Fieldwork was conducted from April to August for 10 years (2010-2019). We only considered breeding females, defined as a bird either incubating eggs in a nest, feeding young, and/or defending a nest. Females on migration were not considered. We captured females with mist nets near or farther away from the nests, using the strategy of cutting off their feeding routes with several mist nets in the advanced nestling stage when feeding activity was high.
Females were captured, color-banded, and measured in May to mid-June, which minimized the chances that feather wear, which usually occurs from late June and in July, influenced our wing length measurements. The GRWs finish moulting in February and have fresh feathers when they arrive back from the wintering grounds in late April and early May. Captured females were banded with aluminum and color rings. We measured the total length of the left wing by standardized methods (Svensson 1992) and by using a 150-mm wing ruler (Ecotone Ltd., Gdynia, Poland; accuracy 0.5 mm). We only measured wing length when the wing feathers were intact. Earlier studies suggested that wing length is the body measurement with the lowest measurement error (% variability accounted for by measurement error: < 1%) and highest consistency (repeatability > 0.99) compared to other standardized body measurements in passerines (Gosler et al. 1998, Goodenough et al. 2010). To minimize observer error, all measurements were taken by TOM. After banding, we used binoculars to confirm that the banded female belonged to the given nest nearby. Breeding females were assigned to the reed habitat in which their nest was located.
We characterized habitat quality by four variables for reed-bed quality and two variables for nest parasitism and predation (Table 1). Each of the six variables were assessed at each study site in each study year. The four variables for reed-bed quality were the proportion of managed reed, density of old and fresh reed, water depth, and fluctuation of water level. We measured the area of managed and nonmanaged parts of the reed beds by using a GPS device. Data on reed density and water variables were collected at 10 nests or at all nests when there were fewer than 10 nests in a reed bed. Nests were searched exhaustively in mining ponds and smaller marshes, whereas in larger marshes, only those parts were searched where mist-netting was possible. Along canals, nests were searched systematically in the sections selected randomly by walking on both banks or from a boat. Nests were monitored once every five days to infer nest fate and/or the number of chicks surviving to fledging from the nest. We usually found nests with complete clutches well into incubation, when they were no longer attractive to Cuckoos, which, to achieve synchrony with the host, typically search for nests when GRWs build the nest or lay the eggs (Márton et al. 2019). During nest checks, we further minimized the discoverability of the nests by Cuckoos and predators by repositioning reed stalks to restore their density and position at the nest to the status in which we had found them. We determined reed density by counting old and new reed stems in a circle of 50 cm in diameter 1 m from the nest in a random direction, and we then extrapolated this to 1 m2. We estimated the density of mixed (old plus new) reed, the habitat typically used by GRW for nesting, in each of the six reed habitats (Table 1). Water depth was measured with a stick (accuracy: 5 cm). The fluctuation of the water level was calculated as the difference between maximum and minimum measured water depths during the breeding season. As proxies for nest parasitism and predation, we used the proportion of nests parasitized by Cuckoos and the average number of fledglings per nest per site per year, respectively. The proportion of Cuckoo-parasitized nests was calculated as the number of parasitized nests divided by the total number of nests found in a reed bed (study site; Moskát and Honza 2002). The number of fledglings (Cuckoo fledglings not included) per nest was calculated as the total number of fledglings found in a reed bed divided by the total number of nests found in the reed bed in any given year at each site.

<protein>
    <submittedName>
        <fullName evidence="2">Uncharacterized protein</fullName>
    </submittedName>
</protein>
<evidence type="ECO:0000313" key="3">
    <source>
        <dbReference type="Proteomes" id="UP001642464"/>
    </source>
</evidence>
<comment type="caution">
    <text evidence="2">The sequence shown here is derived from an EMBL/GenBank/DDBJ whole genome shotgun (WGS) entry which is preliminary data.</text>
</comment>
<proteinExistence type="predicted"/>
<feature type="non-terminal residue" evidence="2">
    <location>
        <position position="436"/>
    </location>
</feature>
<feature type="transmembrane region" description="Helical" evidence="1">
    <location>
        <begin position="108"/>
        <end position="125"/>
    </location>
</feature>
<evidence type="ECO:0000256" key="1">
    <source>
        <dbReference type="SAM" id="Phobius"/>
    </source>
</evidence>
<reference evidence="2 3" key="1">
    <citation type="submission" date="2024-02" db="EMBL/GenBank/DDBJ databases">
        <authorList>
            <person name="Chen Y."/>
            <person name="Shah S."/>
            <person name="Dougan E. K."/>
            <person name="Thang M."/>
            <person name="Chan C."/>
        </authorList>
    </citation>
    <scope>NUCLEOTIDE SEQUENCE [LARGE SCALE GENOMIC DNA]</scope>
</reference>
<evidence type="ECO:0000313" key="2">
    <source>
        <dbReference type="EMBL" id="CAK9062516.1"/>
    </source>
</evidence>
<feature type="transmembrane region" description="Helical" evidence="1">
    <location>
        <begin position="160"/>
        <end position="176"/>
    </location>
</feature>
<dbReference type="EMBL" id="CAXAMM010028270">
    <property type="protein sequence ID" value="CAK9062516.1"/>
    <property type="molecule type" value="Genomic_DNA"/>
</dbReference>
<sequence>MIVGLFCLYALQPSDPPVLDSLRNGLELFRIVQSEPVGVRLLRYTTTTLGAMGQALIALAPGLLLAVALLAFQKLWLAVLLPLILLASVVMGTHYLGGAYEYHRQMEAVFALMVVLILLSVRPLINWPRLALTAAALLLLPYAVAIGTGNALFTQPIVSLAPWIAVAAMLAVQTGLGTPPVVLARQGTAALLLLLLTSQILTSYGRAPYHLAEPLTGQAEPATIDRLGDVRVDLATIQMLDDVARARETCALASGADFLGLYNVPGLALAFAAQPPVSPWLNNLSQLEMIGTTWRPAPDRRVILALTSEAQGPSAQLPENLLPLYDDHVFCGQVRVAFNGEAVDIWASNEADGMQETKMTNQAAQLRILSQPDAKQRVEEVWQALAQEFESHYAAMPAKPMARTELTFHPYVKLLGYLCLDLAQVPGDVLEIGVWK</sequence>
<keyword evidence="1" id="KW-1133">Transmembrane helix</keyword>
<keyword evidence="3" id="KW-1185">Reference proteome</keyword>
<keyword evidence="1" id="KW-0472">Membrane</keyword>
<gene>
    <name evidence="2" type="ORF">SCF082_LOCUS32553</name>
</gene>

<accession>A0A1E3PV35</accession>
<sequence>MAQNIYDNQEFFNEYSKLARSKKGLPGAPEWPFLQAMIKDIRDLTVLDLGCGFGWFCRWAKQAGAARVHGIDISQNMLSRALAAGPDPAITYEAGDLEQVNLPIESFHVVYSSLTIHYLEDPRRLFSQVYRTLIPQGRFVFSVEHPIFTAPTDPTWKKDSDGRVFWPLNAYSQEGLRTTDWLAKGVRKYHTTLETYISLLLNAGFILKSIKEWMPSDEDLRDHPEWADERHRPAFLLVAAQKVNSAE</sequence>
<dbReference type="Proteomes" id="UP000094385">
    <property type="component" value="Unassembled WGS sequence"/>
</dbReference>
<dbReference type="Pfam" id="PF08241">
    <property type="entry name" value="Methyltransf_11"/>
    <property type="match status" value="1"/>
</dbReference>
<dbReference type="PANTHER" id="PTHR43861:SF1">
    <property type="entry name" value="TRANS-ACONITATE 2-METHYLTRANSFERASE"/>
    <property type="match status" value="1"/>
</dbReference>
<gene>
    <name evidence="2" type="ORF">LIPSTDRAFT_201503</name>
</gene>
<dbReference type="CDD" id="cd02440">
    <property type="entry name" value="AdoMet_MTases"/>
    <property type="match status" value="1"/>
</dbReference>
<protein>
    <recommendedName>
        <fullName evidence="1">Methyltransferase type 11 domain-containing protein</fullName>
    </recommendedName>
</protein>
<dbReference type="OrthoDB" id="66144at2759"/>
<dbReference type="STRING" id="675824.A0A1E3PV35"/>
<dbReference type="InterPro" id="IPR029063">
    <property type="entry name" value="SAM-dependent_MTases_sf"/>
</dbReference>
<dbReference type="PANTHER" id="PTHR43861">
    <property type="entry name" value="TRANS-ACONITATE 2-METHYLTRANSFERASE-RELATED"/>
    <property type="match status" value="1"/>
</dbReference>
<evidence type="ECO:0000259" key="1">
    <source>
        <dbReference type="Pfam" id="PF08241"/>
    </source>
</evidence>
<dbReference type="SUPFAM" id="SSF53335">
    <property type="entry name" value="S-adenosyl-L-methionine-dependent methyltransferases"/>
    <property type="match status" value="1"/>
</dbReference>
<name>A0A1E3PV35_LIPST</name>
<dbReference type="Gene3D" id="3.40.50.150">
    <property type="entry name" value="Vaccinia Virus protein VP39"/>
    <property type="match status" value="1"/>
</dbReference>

We analyzed differences in wing length between reed-habitat types and tested the effects of habitat variables on wing length by constructing a linear mixed-effects model (LMM). The LMM modeled the relationship between wing length (response variable) and habitat types and the six variables characterizing the quality of reed habitats (fixed effects), with “year” nested within “site” as the random factor. To infer the significance of differences in mean wing length among the habitat types, we calculated the coefficient estimates for each habitat type relative to large canals, in which we expected individuals with the longest wings based on our previous work on male wing length (Mérő et al. 2016). In the full LMM, we also tested the significance of the interactions between habitat types and the habitat variables on wing length. Because none of the interactions were significant (p > 0.05), we present results without the interaction terms for simplicity. Recaptures were excluded from the LMM. We used a chi-square test to check whether the recaptured females (banded as adults) showed philopatry to their initial nesting reed habitat. Finally, we compared wing lengths of birds that were captured and measured in two consecutive years by calculating Pearson’s correlation coefficient. The normality of the variables was tested with Shapiro-Wilk tests and the homogeneity of variances was checked with Bartlett tests. Statistical analyses were performed in IBM SPSS Statistics 23.0. (IBM SPSS Inc., Chicago, USA, 2015) and in R (version 3.6.3., R Core Team 2020).